Home buying is exciting from start to finish, and there’s more to it than just saying, “I want to buy a house for $200,000”. Your lender, real estate broker and even attorney can help you navigate terms such as Closing Costs & Prepaids, Seller’s Concessions and PMI.

Let’s say you’re interested in purchasing a home. The first step is to talk to a lender to see if this is possible! A lender will go through a qualification process which includes, verification of credit, income/debt ratios, employment, monetary sources available, etc. If qualified, you will receive a pre-qualification letter. A worksheet is then created by him/her to help you determine the big picture!

Closing Costs & Prepaids are charges, mostly to you, which are from several entities including your lender, taxing districts, insurance companies, etc. necessary to close the loan. They are NOT part of your down payment, and these amounts can be upwards of 6% of the purchase price.

Let’s say you want to purchase a home for $200,000. You have a down payment of 5% ($10,000). In addition to that, your lender may suggest an additional $12,000, (or 6%) for your Closing Costs & Prepaids. The total you should be prepared with is $22,000.

If you do not have that much saved, many mortgages allow you to roll those costs into the mortgage. Another term for this action is a request for Seller’s Concessions.

If you decide to request Seller’s Concessions, the lender’s pre-qualification or pre-approval letter should clearly state the amount you’re seeking in Seller’s Concessions.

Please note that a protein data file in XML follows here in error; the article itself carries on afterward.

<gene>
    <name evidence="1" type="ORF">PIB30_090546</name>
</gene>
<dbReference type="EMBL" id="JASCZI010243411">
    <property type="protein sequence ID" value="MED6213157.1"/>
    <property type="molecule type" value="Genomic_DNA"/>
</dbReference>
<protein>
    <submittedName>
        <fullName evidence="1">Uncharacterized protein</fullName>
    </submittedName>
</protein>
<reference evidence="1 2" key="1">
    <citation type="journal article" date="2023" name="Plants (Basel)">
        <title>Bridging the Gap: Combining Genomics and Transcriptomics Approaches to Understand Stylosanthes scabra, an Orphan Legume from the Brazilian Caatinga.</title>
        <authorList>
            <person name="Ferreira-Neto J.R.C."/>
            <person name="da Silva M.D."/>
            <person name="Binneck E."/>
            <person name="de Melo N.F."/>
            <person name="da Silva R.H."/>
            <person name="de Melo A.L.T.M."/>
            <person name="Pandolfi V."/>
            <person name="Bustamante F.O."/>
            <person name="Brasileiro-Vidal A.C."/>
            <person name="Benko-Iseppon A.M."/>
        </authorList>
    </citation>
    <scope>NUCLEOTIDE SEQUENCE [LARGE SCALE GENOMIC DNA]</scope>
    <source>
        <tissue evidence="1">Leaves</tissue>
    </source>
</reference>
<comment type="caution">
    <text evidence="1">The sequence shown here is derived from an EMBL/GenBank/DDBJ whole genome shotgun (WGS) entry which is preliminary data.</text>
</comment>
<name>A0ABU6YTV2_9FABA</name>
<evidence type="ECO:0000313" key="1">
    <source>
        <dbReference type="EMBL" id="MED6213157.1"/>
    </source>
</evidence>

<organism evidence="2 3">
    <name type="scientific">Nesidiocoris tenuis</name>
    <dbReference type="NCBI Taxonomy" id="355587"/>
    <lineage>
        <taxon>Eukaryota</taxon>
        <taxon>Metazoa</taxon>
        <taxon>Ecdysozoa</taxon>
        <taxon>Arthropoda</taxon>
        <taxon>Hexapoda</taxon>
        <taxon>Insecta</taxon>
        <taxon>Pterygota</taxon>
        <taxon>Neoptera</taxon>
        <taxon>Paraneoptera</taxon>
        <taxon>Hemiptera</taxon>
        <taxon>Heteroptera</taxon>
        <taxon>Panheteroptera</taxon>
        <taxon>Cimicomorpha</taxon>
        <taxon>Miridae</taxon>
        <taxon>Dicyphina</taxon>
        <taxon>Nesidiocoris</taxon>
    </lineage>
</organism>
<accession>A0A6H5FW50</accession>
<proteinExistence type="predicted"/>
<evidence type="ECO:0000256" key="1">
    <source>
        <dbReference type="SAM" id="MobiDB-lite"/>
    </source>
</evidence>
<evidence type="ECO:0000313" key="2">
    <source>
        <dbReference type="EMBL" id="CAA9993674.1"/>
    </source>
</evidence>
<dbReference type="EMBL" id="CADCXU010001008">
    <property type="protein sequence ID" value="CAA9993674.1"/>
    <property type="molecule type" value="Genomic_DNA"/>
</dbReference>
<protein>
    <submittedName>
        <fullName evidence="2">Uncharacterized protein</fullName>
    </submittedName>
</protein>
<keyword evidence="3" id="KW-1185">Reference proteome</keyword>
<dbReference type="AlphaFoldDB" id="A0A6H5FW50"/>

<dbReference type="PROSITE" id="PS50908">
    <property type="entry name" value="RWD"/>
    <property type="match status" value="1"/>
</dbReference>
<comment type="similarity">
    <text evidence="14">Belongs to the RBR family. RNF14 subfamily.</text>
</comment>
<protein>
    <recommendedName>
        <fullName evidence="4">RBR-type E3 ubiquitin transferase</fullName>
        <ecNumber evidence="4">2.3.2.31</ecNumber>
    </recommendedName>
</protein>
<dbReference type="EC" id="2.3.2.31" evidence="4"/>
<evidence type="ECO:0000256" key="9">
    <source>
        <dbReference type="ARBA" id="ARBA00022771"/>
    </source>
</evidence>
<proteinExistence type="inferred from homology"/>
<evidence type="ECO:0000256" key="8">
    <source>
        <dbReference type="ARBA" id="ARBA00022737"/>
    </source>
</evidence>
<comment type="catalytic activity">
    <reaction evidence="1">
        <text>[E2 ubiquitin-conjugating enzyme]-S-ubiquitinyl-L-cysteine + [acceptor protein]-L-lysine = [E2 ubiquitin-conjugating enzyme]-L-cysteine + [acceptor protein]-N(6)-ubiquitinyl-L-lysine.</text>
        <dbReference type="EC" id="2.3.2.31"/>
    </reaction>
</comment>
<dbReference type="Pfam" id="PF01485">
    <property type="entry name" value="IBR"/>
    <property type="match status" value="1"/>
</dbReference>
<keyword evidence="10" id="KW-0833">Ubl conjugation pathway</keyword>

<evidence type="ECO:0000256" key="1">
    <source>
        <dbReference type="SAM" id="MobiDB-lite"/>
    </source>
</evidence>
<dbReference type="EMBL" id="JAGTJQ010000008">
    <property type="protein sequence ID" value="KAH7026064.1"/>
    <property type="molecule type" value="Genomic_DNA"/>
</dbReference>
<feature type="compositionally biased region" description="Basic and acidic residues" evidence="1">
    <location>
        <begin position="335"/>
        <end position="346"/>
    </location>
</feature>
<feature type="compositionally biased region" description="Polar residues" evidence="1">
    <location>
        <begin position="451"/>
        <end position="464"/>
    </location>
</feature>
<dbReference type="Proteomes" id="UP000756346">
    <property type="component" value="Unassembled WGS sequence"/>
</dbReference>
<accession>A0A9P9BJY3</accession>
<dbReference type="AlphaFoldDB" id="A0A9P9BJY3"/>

For example: your pre-qualification may say, “Buyer is approved for $200,000, of which $12,000 is Seller’s Concessions; Net to seller is $188,000”. This should be known to your real estate broker when submitting your offer. You may see it worded differently, but it is very important for the seller to know what he/she will receive – or net - with your offer.

It’s called Seller’s Concessions, because permission is needed from the Seller to accurately state the purchase price of the home to include the Seller’s Concessions. A future blog will get into further detail regarding Seller’s Concessions.

 

Also, if you’re putting down less than 20% for a down payment, many lenders may charge PMI, or Premium Mortgage Insurance. PMI protects the lender – not you – if you stop making payments on your loan. But it is mandatory for the life of an FHA loan. For other loans, it may only be until you reach 80% of the homes’ value. This value can play a significant part in your monthly mortgage payment. Seeking a lender that does not charge PMI could make a significant difference in what you pay over the life of the loan – but watch out for a higher interest rate or more up-front fees!

Below is a broad list of Closing Costs & Prepaids. Some lenders/banks may call these charges by different names and may/may not charge some variation of items listed, but as a beginner’s lesson, these will be of help and are all part of the anticipated 6% in addition to your down payment.


Origination Charges
Application Fee
Processing Fee
Documents Preparation Fee
Settlement Fee
Title Insurance Review Fee
Inspection Fee
Commitment Fee
Title Search Fee
Title Search Review Fee
Appraisal Fee
Credit Report Fee
Flood Certification Fee


Prepaids
Homeowner’s Insurance
Property Taxes
Flood Insurance
Daily Interest


Title & Closing Fees
Title Endorsement Fee
Title Search Fee
Lender’s Title Insurance
Owner’s Title Insurance


Recording & Transfer Fees
Recording Fees
Mortgage Tax
Deed Stamps


Additional Settlement Charges
Survey Fee
Well & Water Tests


The buying process can be intimidating for new home buyers.  I’m here to help!  Give me a call if you would like to learn more about Closing Costs, Prepaids, Seller’s Concessions and PMI.

 
Beth Harring
Principal Broker